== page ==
Ford GT40


GT40_V2Ford’s answer to beat Ferrari back in the late 60′s for long distance racing and one of my cars of choice in Gran Turismo 5, the GT40 certainly done that, winning 4 times in a row at Le Mans from 1966, ’67, ’68 and ’69. The car was named the GT (for Grand Touring) with the 40 representing its overall height of 40 inches (1.02 m, measured at the windshield) as required by the rules. Large displacement Ford V8 engines (4.2 litre, 4.7 litre and 7 litre) were used, compared with the Ferrari V12 which displaced 3.0 litres or 4.0 litres.

MKI
The Mk I was the original Ford GT40. Early prototypes were powered by 4.2 litre alloy V8 engines and production models were powered by 4.7 litre engines as used in the Ford Mustang. Five prototype models were built with roadster bodywork, including the Ford X-1.

MKII
The Mk II used the 7.0 litre FE engine from the Ford Galaxie. In 1966, the 7.0 litre Ford GT 40 began dominating the world famous “24 Hours of Le Mans” race in France. In 1966 the GT 40 took Europe by surprise and beat Ferrari to finish 1-2-3 in the standings. The Ford team went on to win the race four consecutive years. (1966-1969) For Daytona 1967, two Mk II models (chassis 1016 and 1047) were fitted with Mercury 7.0 liter engines. Mercury was a Ford Motor Company division at that time, and Mercury’s 427 was exactly the same engine as Ford’s with different logos. A batch of wrongly heat treated input shafts in the transaxles sidelined virtually every Ford in the race, however, and Ferrari won 1-2-3.

MKIII
The Mk III was a road-car only, of which 7 were built. The car had four headlamps, the rear part of the body was expanded to make room for luggage, the 4.7 litre engine was detuned to 335 bhp, the shocks were softened, the shift lever was moved to the center and the car was available with the steering wheel on the left side of the car. As the Mk III looked significantly different from the racing models many customers interested in buying a GT40 for road use chose to buy a Mk I that was available from Wyer Ltd.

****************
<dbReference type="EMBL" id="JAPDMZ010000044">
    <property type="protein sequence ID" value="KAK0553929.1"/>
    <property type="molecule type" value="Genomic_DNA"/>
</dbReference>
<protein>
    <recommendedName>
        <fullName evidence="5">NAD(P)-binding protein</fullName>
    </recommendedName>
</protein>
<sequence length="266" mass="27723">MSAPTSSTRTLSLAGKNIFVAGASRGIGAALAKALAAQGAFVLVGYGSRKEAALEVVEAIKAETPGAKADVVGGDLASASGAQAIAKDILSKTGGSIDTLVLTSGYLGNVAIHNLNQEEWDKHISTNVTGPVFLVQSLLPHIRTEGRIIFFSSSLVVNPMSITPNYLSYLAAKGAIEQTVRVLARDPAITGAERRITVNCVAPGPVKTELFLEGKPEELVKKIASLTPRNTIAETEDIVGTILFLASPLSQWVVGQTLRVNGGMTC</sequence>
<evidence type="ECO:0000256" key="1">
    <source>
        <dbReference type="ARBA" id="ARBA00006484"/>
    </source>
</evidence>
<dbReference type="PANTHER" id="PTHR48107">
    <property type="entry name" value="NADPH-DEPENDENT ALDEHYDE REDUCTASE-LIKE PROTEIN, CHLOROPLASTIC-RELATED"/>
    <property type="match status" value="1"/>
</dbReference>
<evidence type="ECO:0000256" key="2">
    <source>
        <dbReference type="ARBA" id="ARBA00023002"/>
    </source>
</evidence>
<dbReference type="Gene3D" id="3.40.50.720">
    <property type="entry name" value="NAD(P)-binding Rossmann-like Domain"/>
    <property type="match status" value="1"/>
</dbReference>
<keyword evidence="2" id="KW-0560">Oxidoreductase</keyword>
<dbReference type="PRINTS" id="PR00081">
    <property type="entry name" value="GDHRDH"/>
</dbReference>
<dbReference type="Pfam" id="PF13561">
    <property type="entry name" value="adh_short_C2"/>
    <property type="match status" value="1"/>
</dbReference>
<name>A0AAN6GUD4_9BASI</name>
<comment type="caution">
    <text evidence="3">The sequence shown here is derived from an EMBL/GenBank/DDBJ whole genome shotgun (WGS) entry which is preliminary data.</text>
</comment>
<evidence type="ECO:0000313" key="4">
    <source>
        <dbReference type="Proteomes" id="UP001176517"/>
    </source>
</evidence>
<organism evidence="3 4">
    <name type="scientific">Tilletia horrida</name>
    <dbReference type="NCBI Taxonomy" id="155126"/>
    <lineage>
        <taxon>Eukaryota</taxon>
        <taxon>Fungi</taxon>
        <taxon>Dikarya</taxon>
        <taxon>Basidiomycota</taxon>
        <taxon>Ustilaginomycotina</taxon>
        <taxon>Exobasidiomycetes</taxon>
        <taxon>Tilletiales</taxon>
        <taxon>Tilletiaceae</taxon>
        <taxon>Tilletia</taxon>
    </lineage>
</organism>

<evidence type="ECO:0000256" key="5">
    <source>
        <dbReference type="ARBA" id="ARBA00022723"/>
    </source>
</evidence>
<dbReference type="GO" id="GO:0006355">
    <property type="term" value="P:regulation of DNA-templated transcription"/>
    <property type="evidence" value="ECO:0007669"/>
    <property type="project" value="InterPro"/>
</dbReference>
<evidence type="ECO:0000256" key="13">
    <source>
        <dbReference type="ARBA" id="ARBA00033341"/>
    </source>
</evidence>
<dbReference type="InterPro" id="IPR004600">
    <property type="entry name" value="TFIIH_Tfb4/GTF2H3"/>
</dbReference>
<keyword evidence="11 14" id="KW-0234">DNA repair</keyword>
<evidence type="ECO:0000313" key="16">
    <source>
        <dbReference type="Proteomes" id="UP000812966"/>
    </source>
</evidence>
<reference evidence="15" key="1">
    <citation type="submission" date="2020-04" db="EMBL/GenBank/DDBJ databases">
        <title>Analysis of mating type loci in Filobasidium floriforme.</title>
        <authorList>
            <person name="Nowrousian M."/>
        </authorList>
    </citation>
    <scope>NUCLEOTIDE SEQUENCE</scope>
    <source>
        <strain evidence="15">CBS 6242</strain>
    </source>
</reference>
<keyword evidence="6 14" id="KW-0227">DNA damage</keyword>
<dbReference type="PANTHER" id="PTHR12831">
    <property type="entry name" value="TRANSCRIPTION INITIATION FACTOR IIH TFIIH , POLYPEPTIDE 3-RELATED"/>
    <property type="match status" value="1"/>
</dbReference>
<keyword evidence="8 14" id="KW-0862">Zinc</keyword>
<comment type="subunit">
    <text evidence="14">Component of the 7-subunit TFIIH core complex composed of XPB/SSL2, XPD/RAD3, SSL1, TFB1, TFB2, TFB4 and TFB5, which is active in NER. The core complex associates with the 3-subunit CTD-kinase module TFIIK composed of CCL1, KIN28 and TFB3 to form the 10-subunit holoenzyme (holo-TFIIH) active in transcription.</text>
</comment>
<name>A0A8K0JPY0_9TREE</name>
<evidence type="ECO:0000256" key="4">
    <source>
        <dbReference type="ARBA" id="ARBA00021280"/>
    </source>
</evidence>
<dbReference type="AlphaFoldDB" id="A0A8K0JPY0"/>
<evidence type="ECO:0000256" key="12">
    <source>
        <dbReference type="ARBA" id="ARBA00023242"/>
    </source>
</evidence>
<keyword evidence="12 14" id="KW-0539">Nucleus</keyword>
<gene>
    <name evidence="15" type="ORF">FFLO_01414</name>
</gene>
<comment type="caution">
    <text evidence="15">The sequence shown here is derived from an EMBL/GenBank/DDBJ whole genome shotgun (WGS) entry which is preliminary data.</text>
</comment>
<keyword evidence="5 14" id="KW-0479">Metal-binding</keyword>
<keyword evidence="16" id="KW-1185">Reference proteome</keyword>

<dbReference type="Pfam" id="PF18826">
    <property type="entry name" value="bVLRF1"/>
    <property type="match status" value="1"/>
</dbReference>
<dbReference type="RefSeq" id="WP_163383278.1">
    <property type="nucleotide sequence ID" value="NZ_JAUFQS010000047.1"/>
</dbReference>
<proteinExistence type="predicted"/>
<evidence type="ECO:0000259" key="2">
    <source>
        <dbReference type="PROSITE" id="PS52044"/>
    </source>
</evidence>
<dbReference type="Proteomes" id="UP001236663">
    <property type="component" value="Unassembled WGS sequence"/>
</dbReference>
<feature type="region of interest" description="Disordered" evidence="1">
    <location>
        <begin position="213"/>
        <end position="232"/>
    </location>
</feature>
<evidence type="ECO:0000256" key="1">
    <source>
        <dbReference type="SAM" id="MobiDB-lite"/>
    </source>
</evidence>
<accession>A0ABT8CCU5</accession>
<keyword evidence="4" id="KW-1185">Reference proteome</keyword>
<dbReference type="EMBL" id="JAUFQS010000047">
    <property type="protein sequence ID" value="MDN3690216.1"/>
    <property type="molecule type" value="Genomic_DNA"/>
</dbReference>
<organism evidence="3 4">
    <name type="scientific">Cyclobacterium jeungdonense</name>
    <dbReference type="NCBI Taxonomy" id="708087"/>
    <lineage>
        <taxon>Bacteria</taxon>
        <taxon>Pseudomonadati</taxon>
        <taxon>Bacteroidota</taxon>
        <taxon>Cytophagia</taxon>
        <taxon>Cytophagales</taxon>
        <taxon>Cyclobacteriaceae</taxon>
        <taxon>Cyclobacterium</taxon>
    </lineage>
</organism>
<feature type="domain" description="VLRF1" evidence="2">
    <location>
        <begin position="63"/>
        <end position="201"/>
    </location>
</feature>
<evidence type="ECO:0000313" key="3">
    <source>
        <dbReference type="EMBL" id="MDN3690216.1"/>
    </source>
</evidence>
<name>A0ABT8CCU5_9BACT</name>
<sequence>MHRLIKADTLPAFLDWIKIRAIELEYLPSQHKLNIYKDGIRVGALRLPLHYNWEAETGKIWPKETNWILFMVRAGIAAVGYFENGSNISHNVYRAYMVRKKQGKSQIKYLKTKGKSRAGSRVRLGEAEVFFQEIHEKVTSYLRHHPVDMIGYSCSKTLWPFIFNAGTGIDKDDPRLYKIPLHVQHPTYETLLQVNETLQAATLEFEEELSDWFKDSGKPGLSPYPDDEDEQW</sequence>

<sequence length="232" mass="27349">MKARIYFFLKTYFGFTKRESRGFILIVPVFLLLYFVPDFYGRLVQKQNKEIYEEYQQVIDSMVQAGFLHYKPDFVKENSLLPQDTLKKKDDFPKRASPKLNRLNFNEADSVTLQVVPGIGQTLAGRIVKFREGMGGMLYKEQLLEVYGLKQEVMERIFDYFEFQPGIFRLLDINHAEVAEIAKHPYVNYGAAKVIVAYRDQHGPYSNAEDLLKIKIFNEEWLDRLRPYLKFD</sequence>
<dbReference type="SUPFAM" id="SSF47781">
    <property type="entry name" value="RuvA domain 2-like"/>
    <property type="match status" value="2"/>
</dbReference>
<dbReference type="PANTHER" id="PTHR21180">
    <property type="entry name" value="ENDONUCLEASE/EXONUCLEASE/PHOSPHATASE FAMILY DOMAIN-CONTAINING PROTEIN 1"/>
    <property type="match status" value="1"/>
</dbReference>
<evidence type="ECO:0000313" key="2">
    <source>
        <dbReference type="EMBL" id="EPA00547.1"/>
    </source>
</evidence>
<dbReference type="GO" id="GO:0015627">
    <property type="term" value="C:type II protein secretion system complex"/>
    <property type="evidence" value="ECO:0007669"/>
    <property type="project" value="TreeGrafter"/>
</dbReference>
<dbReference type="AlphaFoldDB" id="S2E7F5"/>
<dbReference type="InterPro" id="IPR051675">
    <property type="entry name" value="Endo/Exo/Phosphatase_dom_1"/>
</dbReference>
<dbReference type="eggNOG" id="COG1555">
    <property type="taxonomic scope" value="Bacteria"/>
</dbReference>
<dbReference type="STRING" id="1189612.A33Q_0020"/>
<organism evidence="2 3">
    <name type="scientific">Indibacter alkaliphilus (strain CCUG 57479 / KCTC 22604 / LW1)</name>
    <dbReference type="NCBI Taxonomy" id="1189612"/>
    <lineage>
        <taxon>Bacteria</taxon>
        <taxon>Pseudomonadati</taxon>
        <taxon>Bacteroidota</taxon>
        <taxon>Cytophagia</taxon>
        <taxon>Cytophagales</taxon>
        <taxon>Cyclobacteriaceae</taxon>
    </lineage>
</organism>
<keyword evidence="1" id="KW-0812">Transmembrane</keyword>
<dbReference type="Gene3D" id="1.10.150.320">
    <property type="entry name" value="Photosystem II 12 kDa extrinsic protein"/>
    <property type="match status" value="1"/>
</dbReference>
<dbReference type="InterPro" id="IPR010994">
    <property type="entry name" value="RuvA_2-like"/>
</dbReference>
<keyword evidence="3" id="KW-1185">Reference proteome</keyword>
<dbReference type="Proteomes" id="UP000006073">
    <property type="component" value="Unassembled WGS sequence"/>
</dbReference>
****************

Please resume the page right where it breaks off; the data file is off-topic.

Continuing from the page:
MKIV
The Mk IV was built around a reinforced J chassis powered by the same 7.0 L engine as the Mk II. Excluding the engine and some other parts, the Mk IV was totally different from other GT40s, using a specific chassis and specific bodywork. As a direct result of the Miles accident, the team installed a NASCAR-style steel-tube roll cage in the Mk. IV, which made it much safer but negated most of the weight saving of the honeycomb-panel construction. Dan Gurney often complained about the weight of the Mk IV, since the car was 600 pounds (270 kg) heavier than the Ferraris he raced. During practice at Le Mans in 1967, in an effort to preserve the highly-stressed brakes, Gurney developed a strategy (also adopted by co-driver A.J. Foyt) of backing completely off the throttle several hundred yards before the approach to the Mulsanne hairpin and virtually coasting into the braking area. This technique saved the brakes, but the resulting increase in the car’s recorded lap times during practice led to speculation within the Ford team that Gurney and Foyt, in an effort to compromise on chassis settings, had hopelessly “dialed out” their car.

The Mk. IV ran in only two races, the 1967 12 Hours of Sebring and the 1967 24 Hours of Le Mans and won both events. The installation of the roll cage was ultimately credited by many with saving the life of Mario Andretti, who crashed violently in a Mk. IV during the 1967 Le Mans, but escaped with minor injuries. Unlike the earlier Mk.I – III cars, which were built in England, the Mk.IVs were built in America by Kar Kraft. Le Mans 1967 remains the only truly all-American victory in Le Mans history – American drivers, team, chassis, engine and tyres. A total of 6 Mk IVs were constructed. One of the Mk IVs was rebuilt to the Ford G7 in 1968, and used in the Can-Am series for 1969 and 1970, but with no success.

Social tagging: > > >

Leave a Reply